Carly

Yeah, and I don't know if this is what you meant. But it's definitely I hope to think that people don't look at my communication and say, oh, must be spin, because Carly is sending it out. You know, the good thing about our organization is that it's very friendly, you know, organization where everyone kind of knows each other, even though we've grown pretty large. And so I like to think that people know that I'm honest and transparent. And if the news is bad, I'm gonna share it just as much as if the news is good. You know, it's really just amplification, it's making sure that people are aware of what's going on. And so but yes, I think sometimes, you know, if I'm worried that it might seem like I'm just trying to put a positive spin on something, you know, I'll work extra hard to make sure that it comes across in the right way. And with you know, exhale, PR, it's, it's not it, yes, it's definitely true that when it's done, right, you don't necessarily know that it's done, but there's so much to it, it's, we're going to go with the Batman metaphor, which I love, and I'm totally gonna use a lot. Um, it's that utility belt. I mean, there's so many incredible tactics that we have now, excuse the train noise if you can hear that. There's so many incredible tactics that we can use for PR that truly have not even existed. In the early days of my career. I don't really want to mention fax machines that I started out with but um, you know, using social media is definitely better than fax machines. And you definitely as a PR professional, or any type of communications professional need to be up on using social media, how to, you know how to use that to leverage your best communication. It's thought leadership. I think as a PR person, I have always understood that I you have to use your brain a lot, you have to know as much about whether you're in house like I am now, or whether you're working with clients. When I started my career at Weber Shandwick, I had many clients that were in the tech industry, and Verizon Wireless was one of them. And I had to know, everything there was to know about cell phones down to how they worked, I mean, I would get a shipment in of the latest cell phones, and I would take it home for the weekend. And learn to use it until I could pretty much write the manual, because reporters might be asking details about it. So it's always you know, there's a lot to it, where, and that's what I that's one thing I love about it, I get to use my brain, I need to have, you know, a mix of strategic thinking and, and sometimes in the weeds, that that's fun, because it lets you be really passionate about it. And so with with see My Media Group and compass, which is a, you know, great organization with a great story. It makes it a lot of fun, like every day is fun, because I get to really, you know, be passionate about it, and I get to share, you know, really amplifying good news pretty much all the time, which is nice.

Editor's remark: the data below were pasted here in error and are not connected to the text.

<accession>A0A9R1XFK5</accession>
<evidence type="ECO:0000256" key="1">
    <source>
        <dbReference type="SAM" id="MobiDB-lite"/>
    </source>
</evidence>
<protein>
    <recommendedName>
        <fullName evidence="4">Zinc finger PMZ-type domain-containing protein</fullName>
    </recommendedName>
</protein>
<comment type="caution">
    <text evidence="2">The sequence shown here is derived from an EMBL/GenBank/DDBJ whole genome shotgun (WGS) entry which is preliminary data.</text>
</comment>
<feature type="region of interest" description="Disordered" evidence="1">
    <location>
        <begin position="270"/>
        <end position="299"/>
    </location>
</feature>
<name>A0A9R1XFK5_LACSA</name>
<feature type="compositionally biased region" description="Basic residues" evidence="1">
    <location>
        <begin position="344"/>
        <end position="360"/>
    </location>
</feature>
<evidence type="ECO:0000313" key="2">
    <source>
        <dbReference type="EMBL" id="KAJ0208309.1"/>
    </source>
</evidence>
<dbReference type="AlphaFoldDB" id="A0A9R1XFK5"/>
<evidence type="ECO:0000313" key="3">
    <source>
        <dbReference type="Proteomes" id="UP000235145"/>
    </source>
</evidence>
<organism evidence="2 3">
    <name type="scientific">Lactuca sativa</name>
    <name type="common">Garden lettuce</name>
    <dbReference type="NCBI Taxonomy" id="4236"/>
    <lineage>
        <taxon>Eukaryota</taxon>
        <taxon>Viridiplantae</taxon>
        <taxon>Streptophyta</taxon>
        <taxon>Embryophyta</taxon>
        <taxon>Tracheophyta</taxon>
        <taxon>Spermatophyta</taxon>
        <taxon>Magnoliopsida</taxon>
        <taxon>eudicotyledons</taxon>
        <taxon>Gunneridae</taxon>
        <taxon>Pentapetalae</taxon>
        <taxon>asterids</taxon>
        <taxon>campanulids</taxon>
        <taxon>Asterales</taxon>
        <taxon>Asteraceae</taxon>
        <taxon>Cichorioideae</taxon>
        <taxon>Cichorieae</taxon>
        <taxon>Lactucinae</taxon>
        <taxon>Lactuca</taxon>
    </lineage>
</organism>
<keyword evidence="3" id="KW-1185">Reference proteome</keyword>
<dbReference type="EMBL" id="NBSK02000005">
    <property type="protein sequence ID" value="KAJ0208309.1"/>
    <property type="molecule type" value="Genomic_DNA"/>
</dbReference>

Darshan

That sounds like a super fun job. amplifying good news all the time. You know, it reminds me of Apple, whenever they did their keynote speeches that always end with or Steve Jobs would always end with. And just one more thing. And then even bigger announcement. Speaking of Apple, though, I do think it's kind of interesting. You talked about how would Verizon you you spend a lot of time and energy sort of building the PR group and sort of amplifying the message, if you will. The part that sort of is more interesting to me is I read that Apple, at least during the time of Steve Jobs didn't actually spend that much money on sales and branding. And they spend more of their energy on PR because because they actually knew that once the cool people hang, like cool people have their products Anyone else will buy them anyways?

Carly

Right? Early influencer marketing? Yeah, yeah. So

Darshan

So how did how did those lessons actually translate for you when you're helping? But you let me ask you this question do you actually First of all, only do PR for CMI in the sense that do you do it for the company? Or do you do it for its clients as well?

Carly

Well, you know, occasionally clients will come to us for counsel and I'll be pulled in for for PR related things. But mainly, I'm the in house, PR person. And you know, it's interesting being the in house PR person at a marketing agency, because I can tell you, it may not say sound, you know, unbiased, but I can tell you that there is a time for PR, and there's a time for marketing. And you really can't have one without the other and there's a time for sales. I think it's amazing that a company like Apple can have a strategy where they're putting all of their money into PR, you know, I'm a PR person, I'm gonna say yes, do that, you know, and pay me more, you know, like, it's, I'll take it. But I think that, that only works sometimes. Um, it's really important to have that, you know, multi channel, my, my colleague, Susan Dorfman will call it the, the omni channel or she has another word for it. That's escaping me right now. But it's really, it's something we talk about all the time, because you need to have advertising, marketing, with social media, organic, and paid. All of those things are incredibly important. And we use all of those things. I have a partner at see My Media Group at compass, who oversees the marketing side, and we have a team, and we work collaboratively on absolutely everything and could never do any of it without the other.